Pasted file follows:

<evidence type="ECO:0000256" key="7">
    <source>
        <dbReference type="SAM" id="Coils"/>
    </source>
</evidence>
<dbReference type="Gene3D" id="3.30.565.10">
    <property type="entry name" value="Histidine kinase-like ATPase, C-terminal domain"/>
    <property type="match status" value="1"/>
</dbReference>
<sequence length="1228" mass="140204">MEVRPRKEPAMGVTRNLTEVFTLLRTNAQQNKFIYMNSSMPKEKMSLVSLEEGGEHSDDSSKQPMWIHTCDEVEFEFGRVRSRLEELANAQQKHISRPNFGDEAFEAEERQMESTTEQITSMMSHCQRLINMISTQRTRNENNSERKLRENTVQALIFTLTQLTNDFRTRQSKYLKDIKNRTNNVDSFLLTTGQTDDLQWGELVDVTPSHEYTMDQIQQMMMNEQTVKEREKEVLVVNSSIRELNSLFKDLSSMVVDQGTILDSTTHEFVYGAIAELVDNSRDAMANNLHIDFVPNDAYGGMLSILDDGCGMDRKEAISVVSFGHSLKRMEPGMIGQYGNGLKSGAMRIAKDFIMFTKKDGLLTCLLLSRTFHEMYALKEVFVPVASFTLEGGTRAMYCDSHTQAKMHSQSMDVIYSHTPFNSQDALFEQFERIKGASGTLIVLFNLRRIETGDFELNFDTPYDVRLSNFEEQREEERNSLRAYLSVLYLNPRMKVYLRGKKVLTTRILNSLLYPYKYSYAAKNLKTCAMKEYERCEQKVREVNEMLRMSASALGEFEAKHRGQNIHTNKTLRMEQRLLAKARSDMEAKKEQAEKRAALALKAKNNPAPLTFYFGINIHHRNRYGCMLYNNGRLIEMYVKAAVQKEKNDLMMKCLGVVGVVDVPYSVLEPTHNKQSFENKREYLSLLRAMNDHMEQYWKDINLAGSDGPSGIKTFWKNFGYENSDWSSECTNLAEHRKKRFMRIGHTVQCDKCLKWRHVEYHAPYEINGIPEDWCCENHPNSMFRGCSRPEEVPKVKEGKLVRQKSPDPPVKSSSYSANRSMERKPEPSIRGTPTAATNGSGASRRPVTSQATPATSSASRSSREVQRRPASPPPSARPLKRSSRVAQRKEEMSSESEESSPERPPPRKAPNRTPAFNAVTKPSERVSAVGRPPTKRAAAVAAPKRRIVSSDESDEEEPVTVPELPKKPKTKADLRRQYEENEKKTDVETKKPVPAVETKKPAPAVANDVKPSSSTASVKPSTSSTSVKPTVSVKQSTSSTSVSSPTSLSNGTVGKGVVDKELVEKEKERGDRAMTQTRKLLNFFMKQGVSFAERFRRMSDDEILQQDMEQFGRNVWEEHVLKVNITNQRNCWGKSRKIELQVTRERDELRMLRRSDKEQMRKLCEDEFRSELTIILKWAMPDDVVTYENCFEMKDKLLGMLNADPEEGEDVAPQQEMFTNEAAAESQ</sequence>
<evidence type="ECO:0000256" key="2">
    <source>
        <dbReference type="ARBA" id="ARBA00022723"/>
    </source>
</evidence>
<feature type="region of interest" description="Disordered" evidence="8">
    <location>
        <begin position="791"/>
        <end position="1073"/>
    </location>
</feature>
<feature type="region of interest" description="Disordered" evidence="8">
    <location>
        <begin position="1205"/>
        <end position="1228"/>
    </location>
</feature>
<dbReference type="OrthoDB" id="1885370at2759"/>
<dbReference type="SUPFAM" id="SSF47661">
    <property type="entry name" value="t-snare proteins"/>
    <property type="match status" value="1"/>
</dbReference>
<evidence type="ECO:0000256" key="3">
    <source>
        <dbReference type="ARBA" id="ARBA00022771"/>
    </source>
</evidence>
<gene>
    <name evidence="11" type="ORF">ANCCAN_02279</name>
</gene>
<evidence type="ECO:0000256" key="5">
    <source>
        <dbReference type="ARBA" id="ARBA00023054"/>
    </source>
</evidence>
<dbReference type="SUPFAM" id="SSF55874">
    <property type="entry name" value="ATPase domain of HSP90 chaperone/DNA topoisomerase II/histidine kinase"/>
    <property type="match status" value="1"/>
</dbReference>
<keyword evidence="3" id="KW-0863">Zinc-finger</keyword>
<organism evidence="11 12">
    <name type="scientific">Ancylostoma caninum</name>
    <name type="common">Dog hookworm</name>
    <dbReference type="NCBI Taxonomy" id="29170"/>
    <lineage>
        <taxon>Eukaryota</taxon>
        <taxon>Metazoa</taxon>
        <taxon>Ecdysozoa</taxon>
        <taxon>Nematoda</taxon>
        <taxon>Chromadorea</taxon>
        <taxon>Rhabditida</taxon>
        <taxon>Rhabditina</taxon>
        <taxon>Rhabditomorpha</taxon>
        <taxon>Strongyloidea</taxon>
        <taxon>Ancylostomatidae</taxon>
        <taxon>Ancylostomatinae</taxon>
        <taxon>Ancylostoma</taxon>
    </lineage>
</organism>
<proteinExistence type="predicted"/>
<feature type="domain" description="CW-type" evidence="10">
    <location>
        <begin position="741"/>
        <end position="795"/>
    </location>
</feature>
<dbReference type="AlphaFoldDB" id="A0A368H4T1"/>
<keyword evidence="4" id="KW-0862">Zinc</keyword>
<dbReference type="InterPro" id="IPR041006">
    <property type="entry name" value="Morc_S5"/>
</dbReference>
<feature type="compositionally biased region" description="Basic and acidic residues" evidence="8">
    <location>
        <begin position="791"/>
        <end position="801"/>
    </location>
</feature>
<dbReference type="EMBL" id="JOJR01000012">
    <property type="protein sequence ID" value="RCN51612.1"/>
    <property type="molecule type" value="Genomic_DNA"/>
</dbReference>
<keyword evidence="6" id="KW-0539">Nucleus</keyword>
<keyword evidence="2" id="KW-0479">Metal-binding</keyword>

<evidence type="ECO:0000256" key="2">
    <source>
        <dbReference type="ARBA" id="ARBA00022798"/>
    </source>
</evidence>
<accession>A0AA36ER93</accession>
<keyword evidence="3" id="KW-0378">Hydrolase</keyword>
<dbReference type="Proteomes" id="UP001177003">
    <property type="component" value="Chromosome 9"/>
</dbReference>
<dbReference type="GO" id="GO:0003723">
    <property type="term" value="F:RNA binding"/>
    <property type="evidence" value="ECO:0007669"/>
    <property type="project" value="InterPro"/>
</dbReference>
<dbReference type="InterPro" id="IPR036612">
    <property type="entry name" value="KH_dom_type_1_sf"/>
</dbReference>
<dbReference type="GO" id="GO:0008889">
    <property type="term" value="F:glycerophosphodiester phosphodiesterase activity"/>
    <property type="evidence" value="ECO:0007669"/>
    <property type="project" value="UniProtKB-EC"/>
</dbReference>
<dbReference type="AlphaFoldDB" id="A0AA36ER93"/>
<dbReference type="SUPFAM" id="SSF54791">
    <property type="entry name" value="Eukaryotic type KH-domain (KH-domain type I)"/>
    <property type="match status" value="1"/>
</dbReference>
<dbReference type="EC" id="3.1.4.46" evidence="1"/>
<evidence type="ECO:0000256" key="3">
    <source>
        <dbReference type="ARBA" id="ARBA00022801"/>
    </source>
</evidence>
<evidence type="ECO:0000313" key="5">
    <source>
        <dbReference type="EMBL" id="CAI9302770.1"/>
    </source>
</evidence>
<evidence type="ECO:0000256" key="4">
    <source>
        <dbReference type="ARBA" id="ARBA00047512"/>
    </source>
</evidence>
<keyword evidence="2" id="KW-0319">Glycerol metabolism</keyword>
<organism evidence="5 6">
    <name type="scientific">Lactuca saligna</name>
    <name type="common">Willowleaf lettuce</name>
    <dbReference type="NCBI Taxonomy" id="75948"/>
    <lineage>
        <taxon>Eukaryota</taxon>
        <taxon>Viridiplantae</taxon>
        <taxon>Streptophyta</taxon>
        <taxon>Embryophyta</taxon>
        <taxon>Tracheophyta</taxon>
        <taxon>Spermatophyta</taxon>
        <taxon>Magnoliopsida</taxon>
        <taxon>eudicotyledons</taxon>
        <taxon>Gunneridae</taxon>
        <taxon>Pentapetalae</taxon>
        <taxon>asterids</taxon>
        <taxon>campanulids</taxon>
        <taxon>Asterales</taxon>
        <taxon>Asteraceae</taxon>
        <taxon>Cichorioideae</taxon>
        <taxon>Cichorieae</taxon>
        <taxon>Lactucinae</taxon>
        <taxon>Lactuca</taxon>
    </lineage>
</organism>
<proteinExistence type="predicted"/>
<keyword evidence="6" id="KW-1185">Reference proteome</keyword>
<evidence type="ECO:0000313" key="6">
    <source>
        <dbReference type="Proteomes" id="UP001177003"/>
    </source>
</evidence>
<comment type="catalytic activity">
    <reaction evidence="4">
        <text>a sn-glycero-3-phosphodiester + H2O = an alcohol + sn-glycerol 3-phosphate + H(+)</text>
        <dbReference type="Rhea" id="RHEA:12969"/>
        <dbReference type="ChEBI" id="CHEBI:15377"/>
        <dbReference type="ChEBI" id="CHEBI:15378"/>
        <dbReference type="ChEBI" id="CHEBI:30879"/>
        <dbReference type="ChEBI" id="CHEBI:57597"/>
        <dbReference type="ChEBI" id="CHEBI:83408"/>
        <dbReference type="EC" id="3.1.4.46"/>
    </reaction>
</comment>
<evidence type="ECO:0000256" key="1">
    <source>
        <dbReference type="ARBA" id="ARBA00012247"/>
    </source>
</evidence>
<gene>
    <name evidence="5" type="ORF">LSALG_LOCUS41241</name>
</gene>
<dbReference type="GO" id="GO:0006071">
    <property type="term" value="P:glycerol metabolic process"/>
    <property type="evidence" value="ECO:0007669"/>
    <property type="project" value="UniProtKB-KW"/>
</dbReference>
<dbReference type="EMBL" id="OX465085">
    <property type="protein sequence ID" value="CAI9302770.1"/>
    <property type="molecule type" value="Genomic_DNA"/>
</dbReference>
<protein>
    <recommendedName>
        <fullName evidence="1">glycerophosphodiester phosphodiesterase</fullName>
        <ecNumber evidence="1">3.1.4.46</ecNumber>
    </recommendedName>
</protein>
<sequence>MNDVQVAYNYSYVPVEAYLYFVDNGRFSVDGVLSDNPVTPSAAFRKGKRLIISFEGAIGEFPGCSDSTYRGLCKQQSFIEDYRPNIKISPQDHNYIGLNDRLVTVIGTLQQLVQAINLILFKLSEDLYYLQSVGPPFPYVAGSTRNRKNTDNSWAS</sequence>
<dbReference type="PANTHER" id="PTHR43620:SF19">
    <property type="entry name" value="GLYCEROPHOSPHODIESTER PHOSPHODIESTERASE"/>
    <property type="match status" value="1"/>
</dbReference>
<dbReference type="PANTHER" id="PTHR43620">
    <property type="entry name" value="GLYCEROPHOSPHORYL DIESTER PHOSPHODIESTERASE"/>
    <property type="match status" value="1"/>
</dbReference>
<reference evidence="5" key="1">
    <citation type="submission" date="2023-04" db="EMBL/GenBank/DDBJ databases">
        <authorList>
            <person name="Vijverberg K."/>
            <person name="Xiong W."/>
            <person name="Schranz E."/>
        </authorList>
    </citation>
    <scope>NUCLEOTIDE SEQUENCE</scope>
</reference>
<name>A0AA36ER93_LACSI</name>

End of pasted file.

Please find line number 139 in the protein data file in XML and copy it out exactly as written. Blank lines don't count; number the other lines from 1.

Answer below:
<organism evidence="5 6">